Apr 11, 2012 , by
During the last two months we have been performing further experiments to evaluate our priority adjustment methods. Further work was also done on our dynamic simulation methods.
1) Experiments with suction cup setup: We have performed extensive experiments with a suction cup setup. Initially we performed a baseline with grasps selected and prioritized by an expert user. The base line contained 3063 grasps of which 78.8% were successful. We then applied a learning scheme the adjust the grasp priorities. We were able to show that the update of priorities also improved the overall success probability. A statistical analysis showed that the 95% confidence intervals of the sampled means was separated giving strong evidence that the effect is not due to sampling. The plot below shows the distribution of the true success probabilities around the sampled values.
2) Automatic generation of good grasps from simulation: We have spend further work on generating grasps in simulation to replace the Virtual Grip Manager (manual grasp selection tool) for both suction cups and parallel grippers. Specifically we worked on selecting grasps with high quality and grasps that are distributed on the complete object. A quality estimate based on an approximate grasp probability that can be computed on arbitrarily sampled grasps has been implemented and explored. The experimental platforms have been prepared to start with validation experiments. These experiments will show whether the hand selected grasps can be efficiently replaced by automatically generated grasps.
3) Investigation of transferability between simulation environments: We have finished our work on the investigation of transferability of grasp representations from one simulated context to another. The results clearly show that only part of the grasp representation is transferable and that the specific part is highly dependent on the context that it is transferred to. Patterns in the data suggest that the transferability might improve using simple (fast) heuristics; this is however yet to be explored.
4) Extension of simulation methods to integrate uncertainty and improve transferability: Since our current simulations are by itself deterministic in respect to the outcomes for a certain pose when the same pose is tried several times we can not calculate realistic success probabilities based on the simulations alone. To reach the goal of calculating success probabilities for grasping with the SDH Schunk hand in a real setting, we firstly designed a new object that allows the evaluation of typical grasping pre-shape configurations. We then simulated grasping trajectories for certain pre-shape configurations using the new object and selected pose values where we observed changes in the success probabilities. To imitate stochastic outcomes in the simulation we added noise to the pose values we tried in the simulation. The selected points now wait for empirical testing in real grasping trials. Based on the success rate in the real grasping trials we hope to find easily transferable calibration values that allow to assess the uncertainty that has to be considered when transferring simulations outcome to real settings.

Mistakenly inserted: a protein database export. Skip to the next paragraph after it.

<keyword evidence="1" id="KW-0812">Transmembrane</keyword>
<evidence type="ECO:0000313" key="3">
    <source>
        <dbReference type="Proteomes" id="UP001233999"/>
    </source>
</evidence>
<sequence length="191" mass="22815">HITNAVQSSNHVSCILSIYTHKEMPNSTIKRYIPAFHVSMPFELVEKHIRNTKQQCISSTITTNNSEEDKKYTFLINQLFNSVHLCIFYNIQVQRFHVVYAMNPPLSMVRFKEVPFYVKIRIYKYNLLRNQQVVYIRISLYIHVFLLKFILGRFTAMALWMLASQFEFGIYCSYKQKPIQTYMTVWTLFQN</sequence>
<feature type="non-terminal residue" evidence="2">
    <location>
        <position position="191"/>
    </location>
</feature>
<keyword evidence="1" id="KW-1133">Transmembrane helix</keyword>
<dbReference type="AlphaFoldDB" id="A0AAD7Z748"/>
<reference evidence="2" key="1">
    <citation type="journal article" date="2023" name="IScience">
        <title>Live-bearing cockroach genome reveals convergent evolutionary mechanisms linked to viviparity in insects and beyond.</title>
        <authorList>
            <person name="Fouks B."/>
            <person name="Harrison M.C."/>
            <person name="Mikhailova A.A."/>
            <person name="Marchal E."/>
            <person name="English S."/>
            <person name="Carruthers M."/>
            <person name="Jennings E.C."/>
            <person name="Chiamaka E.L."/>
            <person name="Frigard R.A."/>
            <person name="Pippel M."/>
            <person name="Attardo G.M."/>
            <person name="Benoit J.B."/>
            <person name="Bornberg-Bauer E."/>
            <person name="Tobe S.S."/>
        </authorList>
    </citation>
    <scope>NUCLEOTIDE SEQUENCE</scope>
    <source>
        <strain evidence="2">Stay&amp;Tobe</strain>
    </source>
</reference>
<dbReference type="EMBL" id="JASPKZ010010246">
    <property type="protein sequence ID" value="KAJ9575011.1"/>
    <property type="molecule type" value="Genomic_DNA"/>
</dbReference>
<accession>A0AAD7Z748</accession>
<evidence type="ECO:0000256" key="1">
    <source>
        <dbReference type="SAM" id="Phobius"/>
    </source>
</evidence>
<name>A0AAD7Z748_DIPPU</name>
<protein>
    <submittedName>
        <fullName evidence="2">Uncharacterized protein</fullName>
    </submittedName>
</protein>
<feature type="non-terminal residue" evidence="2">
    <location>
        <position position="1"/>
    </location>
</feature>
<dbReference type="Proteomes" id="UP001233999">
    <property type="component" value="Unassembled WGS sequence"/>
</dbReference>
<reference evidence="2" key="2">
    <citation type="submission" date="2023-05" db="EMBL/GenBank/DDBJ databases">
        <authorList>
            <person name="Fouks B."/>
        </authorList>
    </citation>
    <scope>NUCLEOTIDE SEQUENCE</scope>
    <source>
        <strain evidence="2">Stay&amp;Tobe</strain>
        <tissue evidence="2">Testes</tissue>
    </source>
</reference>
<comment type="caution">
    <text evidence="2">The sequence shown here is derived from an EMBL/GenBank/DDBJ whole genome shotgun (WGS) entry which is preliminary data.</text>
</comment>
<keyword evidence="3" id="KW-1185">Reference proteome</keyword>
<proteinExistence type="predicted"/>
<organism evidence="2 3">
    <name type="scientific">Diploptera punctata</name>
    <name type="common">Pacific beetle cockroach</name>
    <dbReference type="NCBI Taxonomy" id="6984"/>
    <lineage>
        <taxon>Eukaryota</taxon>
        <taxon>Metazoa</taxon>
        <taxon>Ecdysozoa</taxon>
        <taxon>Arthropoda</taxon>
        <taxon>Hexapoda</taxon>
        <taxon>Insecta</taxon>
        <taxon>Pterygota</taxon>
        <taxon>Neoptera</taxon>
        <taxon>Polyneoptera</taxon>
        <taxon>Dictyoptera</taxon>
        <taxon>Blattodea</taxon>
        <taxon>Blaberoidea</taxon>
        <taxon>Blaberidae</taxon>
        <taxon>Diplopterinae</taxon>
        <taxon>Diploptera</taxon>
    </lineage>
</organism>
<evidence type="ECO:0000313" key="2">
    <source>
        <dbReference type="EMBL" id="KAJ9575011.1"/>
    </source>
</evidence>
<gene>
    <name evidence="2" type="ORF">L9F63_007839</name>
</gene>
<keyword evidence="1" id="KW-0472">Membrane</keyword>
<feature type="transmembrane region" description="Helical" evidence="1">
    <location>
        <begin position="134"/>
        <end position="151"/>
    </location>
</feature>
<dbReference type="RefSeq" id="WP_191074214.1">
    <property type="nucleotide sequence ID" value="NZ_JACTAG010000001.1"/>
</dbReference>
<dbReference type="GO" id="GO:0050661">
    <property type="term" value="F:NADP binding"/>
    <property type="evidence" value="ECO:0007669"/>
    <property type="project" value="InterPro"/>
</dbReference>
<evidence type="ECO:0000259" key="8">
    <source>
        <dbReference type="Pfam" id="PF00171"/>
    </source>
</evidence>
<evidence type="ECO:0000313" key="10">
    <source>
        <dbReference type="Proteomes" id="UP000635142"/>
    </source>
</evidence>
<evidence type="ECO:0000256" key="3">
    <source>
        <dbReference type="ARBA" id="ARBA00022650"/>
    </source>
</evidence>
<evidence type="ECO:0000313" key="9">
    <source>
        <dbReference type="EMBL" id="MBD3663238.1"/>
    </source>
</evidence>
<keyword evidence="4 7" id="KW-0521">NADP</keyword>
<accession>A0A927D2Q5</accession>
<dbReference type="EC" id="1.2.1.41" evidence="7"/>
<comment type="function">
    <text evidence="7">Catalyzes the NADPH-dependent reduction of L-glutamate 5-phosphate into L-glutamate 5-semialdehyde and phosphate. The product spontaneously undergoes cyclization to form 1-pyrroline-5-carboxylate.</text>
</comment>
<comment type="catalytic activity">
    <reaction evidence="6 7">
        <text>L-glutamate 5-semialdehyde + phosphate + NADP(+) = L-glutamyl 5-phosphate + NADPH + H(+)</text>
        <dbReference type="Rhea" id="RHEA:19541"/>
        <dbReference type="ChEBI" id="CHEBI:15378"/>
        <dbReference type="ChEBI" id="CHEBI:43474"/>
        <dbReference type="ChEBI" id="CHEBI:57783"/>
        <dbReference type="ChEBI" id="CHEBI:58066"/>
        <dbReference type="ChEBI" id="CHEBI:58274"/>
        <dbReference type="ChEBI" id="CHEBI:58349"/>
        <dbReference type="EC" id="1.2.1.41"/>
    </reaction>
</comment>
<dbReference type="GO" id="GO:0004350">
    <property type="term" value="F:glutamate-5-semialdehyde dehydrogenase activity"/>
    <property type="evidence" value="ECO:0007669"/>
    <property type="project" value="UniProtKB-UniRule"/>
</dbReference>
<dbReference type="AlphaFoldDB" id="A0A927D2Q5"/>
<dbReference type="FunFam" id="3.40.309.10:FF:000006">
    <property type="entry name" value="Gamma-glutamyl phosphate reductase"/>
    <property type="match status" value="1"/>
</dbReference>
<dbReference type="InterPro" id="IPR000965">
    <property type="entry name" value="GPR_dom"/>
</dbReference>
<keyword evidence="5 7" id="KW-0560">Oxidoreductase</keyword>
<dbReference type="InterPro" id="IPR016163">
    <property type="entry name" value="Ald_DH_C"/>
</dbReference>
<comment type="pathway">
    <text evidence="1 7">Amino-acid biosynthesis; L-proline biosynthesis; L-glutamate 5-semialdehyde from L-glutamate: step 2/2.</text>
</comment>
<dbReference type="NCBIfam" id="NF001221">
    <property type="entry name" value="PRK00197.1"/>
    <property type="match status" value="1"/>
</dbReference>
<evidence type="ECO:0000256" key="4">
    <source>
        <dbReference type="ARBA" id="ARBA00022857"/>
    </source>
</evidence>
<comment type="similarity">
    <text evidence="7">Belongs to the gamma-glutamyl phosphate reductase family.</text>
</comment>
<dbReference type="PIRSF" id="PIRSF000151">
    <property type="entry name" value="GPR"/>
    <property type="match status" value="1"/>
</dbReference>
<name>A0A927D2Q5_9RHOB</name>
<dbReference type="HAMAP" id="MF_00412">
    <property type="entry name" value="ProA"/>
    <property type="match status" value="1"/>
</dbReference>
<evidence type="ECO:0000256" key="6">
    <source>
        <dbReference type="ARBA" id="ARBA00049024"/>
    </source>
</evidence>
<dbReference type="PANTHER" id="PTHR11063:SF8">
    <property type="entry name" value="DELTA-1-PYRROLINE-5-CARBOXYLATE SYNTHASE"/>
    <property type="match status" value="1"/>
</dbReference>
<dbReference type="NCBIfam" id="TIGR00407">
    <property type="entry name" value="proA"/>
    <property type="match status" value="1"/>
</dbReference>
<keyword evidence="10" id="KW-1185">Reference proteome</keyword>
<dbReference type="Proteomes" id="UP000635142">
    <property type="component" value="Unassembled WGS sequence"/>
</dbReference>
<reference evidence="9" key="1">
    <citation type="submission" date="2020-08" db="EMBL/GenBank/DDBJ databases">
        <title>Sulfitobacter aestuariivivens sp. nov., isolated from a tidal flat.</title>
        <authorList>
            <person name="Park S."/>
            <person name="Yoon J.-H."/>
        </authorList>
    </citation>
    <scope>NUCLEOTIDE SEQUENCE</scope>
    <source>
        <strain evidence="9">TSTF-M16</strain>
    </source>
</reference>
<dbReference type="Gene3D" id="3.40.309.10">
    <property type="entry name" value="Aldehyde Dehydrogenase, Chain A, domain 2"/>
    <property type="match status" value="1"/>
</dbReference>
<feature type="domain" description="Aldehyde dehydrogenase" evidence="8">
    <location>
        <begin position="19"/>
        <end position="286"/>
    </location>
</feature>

Feb 27, 2012 , by
During the last two months the consortium has been performing further real world experiments with the first application of learning methods. Further work on our simulations and evaluations of those has been performed.
1) A new sampling strategy was developed and implemented. We used the new method to do an analysis for the GS20 gripper and the Dolt object. The whole set of tried grasp can be seen here, the successful ones after simulation here and the ones produced by the sampling process here (red = failed grasp, green = successful grasp, blue=unstable grasp).
2) We started to evaluate different aspects concerned with transferability between different simulation setups and real world setups.
3) A method for updating grasp priorities has been developed. For the Dolt object we performed a first set of experiments to compare the performance of the original grasp set and the set with updated priorities. We found a statistically significant success rate improvement.
As the baseline grasp strategy for comparison, we have used grasped chosen manually by an experienced. We used 1029 grasp experiments as the basis for learning new priorities. We then tested and compared the learned priorities with those manually chosen. We found the success likelihood to be 52.1% +/- 4.6% with the manually chosen strategy (blue line) and 63.5%+/- 4.4% with the learned priorities (purple line). The uncertainties are chosen using the 95% confidence intervals. Thus, we obtain a clearly statistically significant improvement through the learning procedure, and it should be stressed again that the comparison was made with a state-of-the-art manual method.
Dec 13, 2011 , by
During the last two months the consortium has been performing first real world experiments and further work on our simulation and learning methods has been performed.
1) After further preparations for the real world experiments in the SCAPE 2-finger setup were accomplished we performed a larger batch of real world experiment, with grasps generated from simulation. The video here visualizes the distribution of success (green) and failures (red) in this case.
2) Simulations of the Cranfield plate on a table using the SDH 3 finger hand have been modified and several million simulations have been executed. This video shows the success space. See here for simulation in progress.
3) To guarantees global consistency and avoids artifacts (steaming from the artificial segmenting of the data into cubicles) in our learning methods and condensation techniques we implemented a global probability estimate.